US consumer confidence rebounded more than expected in December following a decline in the prior month, the Conference Board said in a report released Tuesday.
The Consumer Confidence Index jumped to 78.1 in December, up from 72.0 in November, the New York-based research organization said in its monthly survey. Economists had expected the index to rise to 76.8.
Consumer confidence "is now close to pre-government shutdown levels," said Lynn Franco, director of Economic Indicators at the Conference Board, in the report. Before the 16-day partial government shutdown starting on Oct. 1, consumer confidence was 80.2 in September.
"Sentiment regarding current conditions increased to a 5-and-a-half year high, with consumers attributing the improvement to more favorable economic and labor market conditions," she said.
Looking ahead, Franco also noted that consumers expressed a greater degree of confidence in future economic and job prospects, but were moderately more pessimistic about their earning prospects.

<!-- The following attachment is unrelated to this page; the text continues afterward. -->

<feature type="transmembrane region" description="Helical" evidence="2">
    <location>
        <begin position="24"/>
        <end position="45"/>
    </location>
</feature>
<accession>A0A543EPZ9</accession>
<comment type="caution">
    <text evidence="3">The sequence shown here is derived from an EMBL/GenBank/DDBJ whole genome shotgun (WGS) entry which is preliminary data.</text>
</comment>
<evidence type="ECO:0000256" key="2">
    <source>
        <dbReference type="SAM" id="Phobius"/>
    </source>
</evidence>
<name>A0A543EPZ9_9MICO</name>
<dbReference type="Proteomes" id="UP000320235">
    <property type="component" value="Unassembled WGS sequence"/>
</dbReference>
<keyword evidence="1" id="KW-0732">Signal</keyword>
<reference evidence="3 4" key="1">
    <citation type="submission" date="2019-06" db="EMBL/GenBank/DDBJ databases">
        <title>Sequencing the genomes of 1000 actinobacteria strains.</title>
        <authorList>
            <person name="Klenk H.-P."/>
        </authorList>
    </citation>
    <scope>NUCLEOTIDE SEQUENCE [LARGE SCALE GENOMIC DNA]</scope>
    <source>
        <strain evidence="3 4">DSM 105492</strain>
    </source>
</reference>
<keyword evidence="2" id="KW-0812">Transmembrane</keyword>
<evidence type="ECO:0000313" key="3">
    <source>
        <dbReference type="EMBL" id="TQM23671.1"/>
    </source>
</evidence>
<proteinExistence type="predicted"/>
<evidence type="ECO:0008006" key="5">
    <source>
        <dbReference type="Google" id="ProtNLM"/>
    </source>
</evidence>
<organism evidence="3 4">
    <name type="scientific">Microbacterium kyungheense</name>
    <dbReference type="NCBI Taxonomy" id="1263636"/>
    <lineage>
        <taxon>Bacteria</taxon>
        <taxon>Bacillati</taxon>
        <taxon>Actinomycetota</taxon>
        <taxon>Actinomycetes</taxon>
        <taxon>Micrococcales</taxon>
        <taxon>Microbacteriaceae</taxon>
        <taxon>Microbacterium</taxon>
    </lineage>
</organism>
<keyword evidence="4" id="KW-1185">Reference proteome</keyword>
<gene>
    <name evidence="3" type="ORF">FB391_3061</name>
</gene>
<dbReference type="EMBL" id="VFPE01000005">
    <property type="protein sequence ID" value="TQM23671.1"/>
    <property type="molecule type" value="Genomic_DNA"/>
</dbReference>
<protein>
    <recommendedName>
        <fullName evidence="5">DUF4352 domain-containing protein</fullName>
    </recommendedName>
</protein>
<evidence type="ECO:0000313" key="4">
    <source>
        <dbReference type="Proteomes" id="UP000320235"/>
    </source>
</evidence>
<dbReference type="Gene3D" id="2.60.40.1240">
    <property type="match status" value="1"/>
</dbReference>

According to the report, consumers anticipating more jobs in the months ahead increased sharply to 17.1 percent from 13.1 percent. Meanwhile, the proportion of consumers expecting their incomes to increase declined to 13.9 percent from 15.3 percent.
"Despite the many challenges throughout 2013, consumers are in better spirits today than when the year began," she added.
As for sub-indices, the Present Situation Index increased to 76.2 in December from 73.5 a month ago, while the Expectations Index increased to 79.4 from 71.1 last month, according to the report.